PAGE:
Liam's house has a staircase with 12 steps. He can go down the steps one at a time or two at time. In how many different ways can Liam go down the 12 steps?
Charlie likes tablecloths that use as many colours as possible, but insists that his tablecloths have some symmetry. Can you work out how many colours he needs for different tablecloth designs?
How many winning lines can you make in a three-dimensional version of noughts and crosses?
Many numbers can be expressed as the difference of two perfect squares. What do you notice about the numbers you CANNOT make?
15 = 7 + 8 and 10 = 1 + 2 + 3 + 4. Can you say which numbers can be expressed as the sum of two or more consecutive integers?
Can you explain the strategy for winning this game with any target?
Vincent and Tara are making triangles with the class construction set. They have a pile of strips of different lengths. How many different triangles can they make?
Cut differently-sized square corners from a square piece of paper to make boxes without lids. Do they all have the same volume?
Can you continue this pattern of triangles and begin to predict how many sticks are used for each new "layer"?
What happens if you join every second point on this circle? How about every third point? Try with different steps and see if you can predict what will happen.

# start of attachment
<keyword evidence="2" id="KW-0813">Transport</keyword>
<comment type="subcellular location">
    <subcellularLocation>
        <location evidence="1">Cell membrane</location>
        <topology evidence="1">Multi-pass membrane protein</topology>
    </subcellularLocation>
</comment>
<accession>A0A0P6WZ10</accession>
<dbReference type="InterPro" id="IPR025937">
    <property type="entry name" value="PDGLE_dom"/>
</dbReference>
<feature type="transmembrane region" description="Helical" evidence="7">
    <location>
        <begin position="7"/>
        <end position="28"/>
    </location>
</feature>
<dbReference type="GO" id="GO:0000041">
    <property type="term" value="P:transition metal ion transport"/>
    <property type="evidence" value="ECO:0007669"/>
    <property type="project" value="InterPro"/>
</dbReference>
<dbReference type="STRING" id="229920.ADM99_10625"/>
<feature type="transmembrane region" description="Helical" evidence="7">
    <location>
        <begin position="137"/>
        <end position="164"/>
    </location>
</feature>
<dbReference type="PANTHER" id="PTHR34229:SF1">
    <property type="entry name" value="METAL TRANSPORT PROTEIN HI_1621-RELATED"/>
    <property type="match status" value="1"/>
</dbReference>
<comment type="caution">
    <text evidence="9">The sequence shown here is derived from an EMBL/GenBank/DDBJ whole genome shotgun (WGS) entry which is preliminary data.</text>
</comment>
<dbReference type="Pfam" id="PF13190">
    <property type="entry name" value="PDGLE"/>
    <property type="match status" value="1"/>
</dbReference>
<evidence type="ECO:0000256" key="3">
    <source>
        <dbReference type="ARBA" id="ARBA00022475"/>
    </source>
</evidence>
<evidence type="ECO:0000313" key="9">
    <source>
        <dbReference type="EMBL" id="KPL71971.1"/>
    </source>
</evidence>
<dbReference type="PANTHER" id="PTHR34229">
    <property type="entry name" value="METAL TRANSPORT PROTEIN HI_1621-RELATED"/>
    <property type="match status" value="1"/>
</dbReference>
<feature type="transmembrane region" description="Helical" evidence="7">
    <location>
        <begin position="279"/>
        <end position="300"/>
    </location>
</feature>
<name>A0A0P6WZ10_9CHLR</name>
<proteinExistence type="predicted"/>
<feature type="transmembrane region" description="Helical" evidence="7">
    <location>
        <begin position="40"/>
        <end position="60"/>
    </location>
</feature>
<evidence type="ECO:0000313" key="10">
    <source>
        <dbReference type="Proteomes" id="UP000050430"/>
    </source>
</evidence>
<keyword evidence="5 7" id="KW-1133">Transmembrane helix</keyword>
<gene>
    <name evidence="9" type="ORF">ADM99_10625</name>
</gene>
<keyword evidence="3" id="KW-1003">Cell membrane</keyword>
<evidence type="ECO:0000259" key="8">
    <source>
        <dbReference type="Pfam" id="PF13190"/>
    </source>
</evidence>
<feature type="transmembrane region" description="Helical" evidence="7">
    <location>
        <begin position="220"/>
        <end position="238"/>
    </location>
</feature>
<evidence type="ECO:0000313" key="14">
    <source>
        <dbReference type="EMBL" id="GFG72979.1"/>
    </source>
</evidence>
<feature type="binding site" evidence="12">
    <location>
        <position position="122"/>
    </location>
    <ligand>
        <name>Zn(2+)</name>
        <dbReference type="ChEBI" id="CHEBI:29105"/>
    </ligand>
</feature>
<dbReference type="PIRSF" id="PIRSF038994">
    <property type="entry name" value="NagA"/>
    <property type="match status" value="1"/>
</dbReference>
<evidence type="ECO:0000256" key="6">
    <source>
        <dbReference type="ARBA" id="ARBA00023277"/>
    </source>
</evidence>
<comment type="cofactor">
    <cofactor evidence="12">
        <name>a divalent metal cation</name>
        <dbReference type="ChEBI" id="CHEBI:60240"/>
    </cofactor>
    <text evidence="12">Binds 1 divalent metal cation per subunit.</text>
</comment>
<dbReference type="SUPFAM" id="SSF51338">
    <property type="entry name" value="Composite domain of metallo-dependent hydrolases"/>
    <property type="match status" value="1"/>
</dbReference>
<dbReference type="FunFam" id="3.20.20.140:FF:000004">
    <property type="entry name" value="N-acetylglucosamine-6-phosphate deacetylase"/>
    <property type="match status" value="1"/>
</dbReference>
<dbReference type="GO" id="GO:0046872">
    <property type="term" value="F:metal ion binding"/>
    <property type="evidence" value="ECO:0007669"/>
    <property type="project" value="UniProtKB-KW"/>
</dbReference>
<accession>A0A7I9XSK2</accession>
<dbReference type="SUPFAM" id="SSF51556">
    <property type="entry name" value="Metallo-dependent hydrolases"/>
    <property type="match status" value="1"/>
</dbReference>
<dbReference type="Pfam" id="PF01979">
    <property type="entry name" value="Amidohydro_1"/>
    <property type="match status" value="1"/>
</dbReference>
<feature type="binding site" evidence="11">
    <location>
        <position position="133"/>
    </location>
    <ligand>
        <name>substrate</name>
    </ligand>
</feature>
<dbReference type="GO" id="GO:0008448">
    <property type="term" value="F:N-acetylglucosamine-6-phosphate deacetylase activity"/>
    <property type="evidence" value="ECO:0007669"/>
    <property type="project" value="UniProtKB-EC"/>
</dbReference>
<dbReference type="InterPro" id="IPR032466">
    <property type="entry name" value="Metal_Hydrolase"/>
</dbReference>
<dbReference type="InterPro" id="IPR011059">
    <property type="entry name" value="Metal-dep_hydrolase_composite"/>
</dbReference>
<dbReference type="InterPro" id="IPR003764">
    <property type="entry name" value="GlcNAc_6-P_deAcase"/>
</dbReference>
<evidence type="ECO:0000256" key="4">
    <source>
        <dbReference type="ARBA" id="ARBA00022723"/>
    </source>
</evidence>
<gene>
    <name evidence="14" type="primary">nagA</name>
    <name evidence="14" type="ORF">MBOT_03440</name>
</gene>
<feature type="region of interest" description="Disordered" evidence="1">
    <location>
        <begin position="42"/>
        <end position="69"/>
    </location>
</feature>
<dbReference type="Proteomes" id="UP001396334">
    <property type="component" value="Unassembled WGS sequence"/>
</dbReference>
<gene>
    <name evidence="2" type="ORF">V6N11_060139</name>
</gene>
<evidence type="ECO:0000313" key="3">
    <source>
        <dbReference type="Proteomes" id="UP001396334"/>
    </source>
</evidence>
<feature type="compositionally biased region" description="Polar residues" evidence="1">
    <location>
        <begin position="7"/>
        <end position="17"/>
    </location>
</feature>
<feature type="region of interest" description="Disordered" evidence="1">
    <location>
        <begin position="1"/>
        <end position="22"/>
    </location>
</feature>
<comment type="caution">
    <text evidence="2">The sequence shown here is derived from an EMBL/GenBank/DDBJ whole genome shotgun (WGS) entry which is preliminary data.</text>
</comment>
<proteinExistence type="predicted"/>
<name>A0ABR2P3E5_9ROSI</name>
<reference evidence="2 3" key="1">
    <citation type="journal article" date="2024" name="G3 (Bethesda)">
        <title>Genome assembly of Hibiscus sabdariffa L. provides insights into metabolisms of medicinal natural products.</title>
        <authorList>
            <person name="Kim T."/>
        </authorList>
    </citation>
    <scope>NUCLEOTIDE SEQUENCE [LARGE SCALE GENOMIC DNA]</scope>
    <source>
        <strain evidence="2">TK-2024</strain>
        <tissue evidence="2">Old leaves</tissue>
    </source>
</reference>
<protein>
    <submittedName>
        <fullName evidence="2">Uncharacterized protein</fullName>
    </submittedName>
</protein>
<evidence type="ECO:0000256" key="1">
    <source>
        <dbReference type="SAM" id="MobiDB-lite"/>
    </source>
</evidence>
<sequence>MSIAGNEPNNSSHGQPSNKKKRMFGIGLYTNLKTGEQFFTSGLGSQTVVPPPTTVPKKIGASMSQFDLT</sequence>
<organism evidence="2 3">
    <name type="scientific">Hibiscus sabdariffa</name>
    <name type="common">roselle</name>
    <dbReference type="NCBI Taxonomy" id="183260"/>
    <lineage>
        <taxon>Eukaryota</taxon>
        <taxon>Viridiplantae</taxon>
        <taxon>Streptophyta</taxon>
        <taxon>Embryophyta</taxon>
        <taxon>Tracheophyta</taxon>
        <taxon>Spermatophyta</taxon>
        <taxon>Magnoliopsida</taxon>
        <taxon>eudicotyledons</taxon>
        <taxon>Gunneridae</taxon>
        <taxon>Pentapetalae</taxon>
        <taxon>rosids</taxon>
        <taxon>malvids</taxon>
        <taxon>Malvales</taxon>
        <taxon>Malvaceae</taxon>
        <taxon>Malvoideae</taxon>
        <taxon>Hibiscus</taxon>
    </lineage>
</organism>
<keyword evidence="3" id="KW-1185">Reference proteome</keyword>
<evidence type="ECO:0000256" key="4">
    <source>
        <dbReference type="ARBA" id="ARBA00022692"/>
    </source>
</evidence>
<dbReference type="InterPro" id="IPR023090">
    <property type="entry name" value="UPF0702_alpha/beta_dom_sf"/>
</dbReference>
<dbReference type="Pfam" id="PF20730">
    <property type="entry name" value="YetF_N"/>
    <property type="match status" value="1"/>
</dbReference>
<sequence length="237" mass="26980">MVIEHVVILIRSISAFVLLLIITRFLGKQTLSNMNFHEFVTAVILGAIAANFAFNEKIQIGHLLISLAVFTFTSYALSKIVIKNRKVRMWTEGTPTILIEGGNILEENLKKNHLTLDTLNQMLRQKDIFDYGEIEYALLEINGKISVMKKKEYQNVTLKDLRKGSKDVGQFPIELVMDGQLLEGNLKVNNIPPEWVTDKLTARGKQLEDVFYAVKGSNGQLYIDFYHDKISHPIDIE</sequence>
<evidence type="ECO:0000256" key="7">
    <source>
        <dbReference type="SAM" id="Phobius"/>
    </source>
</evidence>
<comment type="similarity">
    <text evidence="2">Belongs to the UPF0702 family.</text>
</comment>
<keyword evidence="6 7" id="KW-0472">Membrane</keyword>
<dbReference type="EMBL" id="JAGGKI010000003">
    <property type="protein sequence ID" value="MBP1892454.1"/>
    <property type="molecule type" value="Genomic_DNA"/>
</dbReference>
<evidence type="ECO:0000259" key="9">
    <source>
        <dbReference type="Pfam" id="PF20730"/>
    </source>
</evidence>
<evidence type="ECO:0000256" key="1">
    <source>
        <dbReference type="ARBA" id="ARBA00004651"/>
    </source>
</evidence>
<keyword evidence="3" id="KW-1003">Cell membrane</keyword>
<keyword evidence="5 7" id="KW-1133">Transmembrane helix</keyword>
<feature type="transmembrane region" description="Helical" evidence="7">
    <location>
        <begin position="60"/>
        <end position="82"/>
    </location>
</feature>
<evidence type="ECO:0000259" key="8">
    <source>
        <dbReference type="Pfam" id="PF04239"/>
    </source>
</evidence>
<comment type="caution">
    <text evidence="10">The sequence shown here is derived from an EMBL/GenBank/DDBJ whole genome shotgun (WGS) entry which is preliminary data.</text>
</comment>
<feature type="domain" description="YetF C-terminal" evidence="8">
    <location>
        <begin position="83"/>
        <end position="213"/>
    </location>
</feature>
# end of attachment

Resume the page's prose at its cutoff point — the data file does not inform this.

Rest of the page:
Investigate the different shaped bracelets you could make from 18 different spherical beads. How do they compare if you use 24 beads?
Roll two red dice and a green dice. Add the two numbers on the red dice and take away the number on the green. What are all the different possible answers?
Place four pebbles on the sand in the form of a square. Keep adding as few pebbles as necessary to double the area. How many extra pebbles are added each time?
How many faces can you see when you arrange these three cubes in different ways?
An investigation involving adding and subtracting sets of consecutive numbers. Lots to find out, lots to explore.
We need to wrap up this cube-shaped present, remembering that we can have no overlaps. What shapes can you find to use?
This challenge asks you to investigate the total number of cards that would be sent if four children send one to all three others. How many would be sent if there were five children? Six?
What is the smallest number of tiles needed to tile this patio? Can you investigate patios of different sizes?
This challenge is to design different step arrangements, which must go along a distance of 6 on the steps and must end up at 6 high.
Let's suppose that you are going to have a magazine which has 16 pages of A5 size. Can you find some different ways to make these pages? Investigate the pattern for each if you number the pages.
Start with four numbers at the corners of a square and put the total of two corners in the middle of that side. Keep going... Can you estimate what the size of the last four numbers will be?
Six new homes are being built! They can be detached, semi-detached or terraced houses. How many different combinations of these can you find?
How many ways can you find of tiling the square patio, using square tiles of different sizes?
Place the 16 different combinations of cup/saucer in this 4 by 4 arrangement so that no row or column contains more than one cup or saucer of the same colour.